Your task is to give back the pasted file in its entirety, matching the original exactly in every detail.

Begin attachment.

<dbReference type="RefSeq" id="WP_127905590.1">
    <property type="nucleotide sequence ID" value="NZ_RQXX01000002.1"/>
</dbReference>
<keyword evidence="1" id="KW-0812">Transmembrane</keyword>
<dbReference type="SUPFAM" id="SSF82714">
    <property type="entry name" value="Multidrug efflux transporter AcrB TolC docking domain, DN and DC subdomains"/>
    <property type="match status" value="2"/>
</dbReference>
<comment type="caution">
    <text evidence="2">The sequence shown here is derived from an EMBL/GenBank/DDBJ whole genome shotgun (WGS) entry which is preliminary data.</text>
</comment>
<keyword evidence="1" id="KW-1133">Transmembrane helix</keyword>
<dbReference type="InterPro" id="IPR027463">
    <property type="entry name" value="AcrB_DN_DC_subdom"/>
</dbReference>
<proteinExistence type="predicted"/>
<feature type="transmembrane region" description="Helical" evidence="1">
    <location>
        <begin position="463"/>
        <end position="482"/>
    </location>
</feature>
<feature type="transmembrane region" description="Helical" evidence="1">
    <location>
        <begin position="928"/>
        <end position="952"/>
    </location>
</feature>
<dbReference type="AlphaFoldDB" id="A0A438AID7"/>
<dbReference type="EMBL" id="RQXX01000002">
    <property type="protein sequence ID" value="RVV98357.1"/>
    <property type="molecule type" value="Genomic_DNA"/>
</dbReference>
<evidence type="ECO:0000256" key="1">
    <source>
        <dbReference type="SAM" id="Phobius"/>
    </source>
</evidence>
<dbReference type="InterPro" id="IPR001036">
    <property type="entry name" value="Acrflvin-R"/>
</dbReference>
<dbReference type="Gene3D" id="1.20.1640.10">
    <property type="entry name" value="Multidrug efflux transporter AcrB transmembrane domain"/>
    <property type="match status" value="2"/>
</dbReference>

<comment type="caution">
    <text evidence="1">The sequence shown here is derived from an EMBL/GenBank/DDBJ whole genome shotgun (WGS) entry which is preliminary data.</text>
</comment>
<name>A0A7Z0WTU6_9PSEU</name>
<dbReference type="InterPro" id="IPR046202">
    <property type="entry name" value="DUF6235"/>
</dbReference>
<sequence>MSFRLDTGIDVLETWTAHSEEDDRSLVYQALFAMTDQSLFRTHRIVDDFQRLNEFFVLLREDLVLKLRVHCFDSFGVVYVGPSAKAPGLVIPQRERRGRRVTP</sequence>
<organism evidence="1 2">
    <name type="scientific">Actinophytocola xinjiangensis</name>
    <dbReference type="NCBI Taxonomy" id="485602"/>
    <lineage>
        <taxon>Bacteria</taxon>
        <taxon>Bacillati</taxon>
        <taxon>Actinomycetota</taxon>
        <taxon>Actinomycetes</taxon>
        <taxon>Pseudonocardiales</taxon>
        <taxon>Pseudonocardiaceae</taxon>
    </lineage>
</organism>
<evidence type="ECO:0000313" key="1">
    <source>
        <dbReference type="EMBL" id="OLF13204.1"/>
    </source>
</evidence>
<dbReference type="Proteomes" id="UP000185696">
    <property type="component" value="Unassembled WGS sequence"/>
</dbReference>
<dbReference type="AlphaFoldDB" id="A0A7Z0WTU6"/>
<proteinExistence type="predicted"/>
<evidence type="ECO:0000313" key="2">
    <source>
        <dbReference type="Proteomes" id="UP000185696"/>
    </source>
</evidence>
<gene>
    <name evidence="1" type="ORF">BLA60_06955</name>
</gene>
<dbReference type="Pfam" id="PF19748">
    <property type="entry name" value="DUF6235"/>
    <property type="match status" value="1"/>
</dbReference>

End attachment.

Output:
<dbReference type="RefSeq" id="WP_127905590.1">
    <property type="nucleotide sequence ID" value="NZ_RQXX01000002.1"/>
</dbReference>
<keyword evidence="1" id="KW-0812">Transmembrane</keyword>
<dbReference type="SUPFAM" id="SSF82714">
    <property type="entry name" value="Multidrug efflux transporter AcrB TolC docking domain, DN and DC subdomains"/>
    <property type="match status" value="2"/>
</dbReference>
<comment type="caution">
    <text evidence="2">The sequence shown here is derived from an EMBL/GenBank/DDBJ whole genome shotgun (WGS) entry which is preliminary data.</text>
</comment>
<keyword evidence="1" id="KW-1133">Transmembrane helix</keyword>
<dbReference type="InterPro" id="IPR027463">
    <property type="entry name" value="AcrB_DN_DC_subdom"/>
</dbReference>
<proteinExistence type="predicted"/>
<feature type="transmembrane region" description="Helical" evidence="1">
    <location>
        <begin position="463"/>
        <end position="482"/>
    </location>
</feature>
<feature type="transmembrane region" description="Helical" evidence="1">
    <location>
        <begin position="928"/>
        <end position="952"/>
    </location>
</feature>
<dbReference type="AlphaFoldDB" id="A0A438AID7"/>
<dbReference type="EMBL" id="RQXX01000002">
    <property type="protein sequence ID" value="RVV98357.1"/>
    <property type="molecule type" value="Genomic_DNA"/>
</dbReference>
<evidence type="ECO:0000256" key="1">
    <source>
        <dbReference type="SAM" id="Phobius"/>
    </source>
</evidence>
<dbReference type="InterPro" id="IPR001036">
    <property type="entry name" value="Acrflvin-R"/>
</dbReference>
<dbReference type="Gene3D" id="1.20.1640.10">
    <property type="entry name" value="Multidrug efflux transporter AcrB transmembrane domain"/>
    <property type="match status" value="2"/>
</dbReference>

<comment type="caution">
    <text evidence="1">The sequence shown here is derived from an EMBL/GenBank/DDBJ whole genome shotgun (WGS) entry which is preliminary data.</text>
</comment>
<name>A0A7Z0WTU6_9PSEU</name>
<dbReference type="InterPro" id="IPR046202">
    <property type="entry name" value="DUF6235"/>
</dbReference>
<sequence>MSFRLDTGIDVLETWTAHSEEDDRSLVYQALFAMTDQSLFRTHRIVDDFQRLNEFFVLLREDLVLKLRVHCFDSFGVVYVGPSAKAPGLVIPQRERRGRRVTP</sequence>
<organism evidence="1 2">
    <name type="scientific">Actinophytocola xinjiangensis</name>
    <dbReference type="NCBI Taxonomy" id="485602"/>
    <lineage>
        <taxon>Bacteria</taxon>
        <taxon>Bacillati</taxon>
        <taxon>Actinomycetota</taxon>
        <taxon>Actinomycetes</taxon>
        <taxon>Pseudonocardiales</taxon>
        <taxon>Pseudonocardiaceae</taxon>
    </lineage>
</organism>
<evidence type="ECO:0000313" key="1">
    <source>
        <dbReference type="EMBL" id="OLF13204.1"/>
    </source>
</evidence>
<dbReference type="Proteomes" id="UP000185696">
    <property type="component" value="Unassembled WGS sequence"/>
</dbReference>
<dbReference type="AlphaFoldDB" id="A0A7Z0WTU6"/>
<proteinExistence type="predicted"/>
<evidence type="ECO:0000313" key="2">
    <source>
        <dbReference type="Proteomes" id="UP000185696"/>
    </source>
</evidence>
<gene>
    <name evidence="1" type="ORF">BLA60_06955</name>
</gene>
<dbReference type="Pfam" id="PF19748">
    <property type="entry name" value="DUF6235"/>
    <property type="match status" value="1"/>
</dbReference>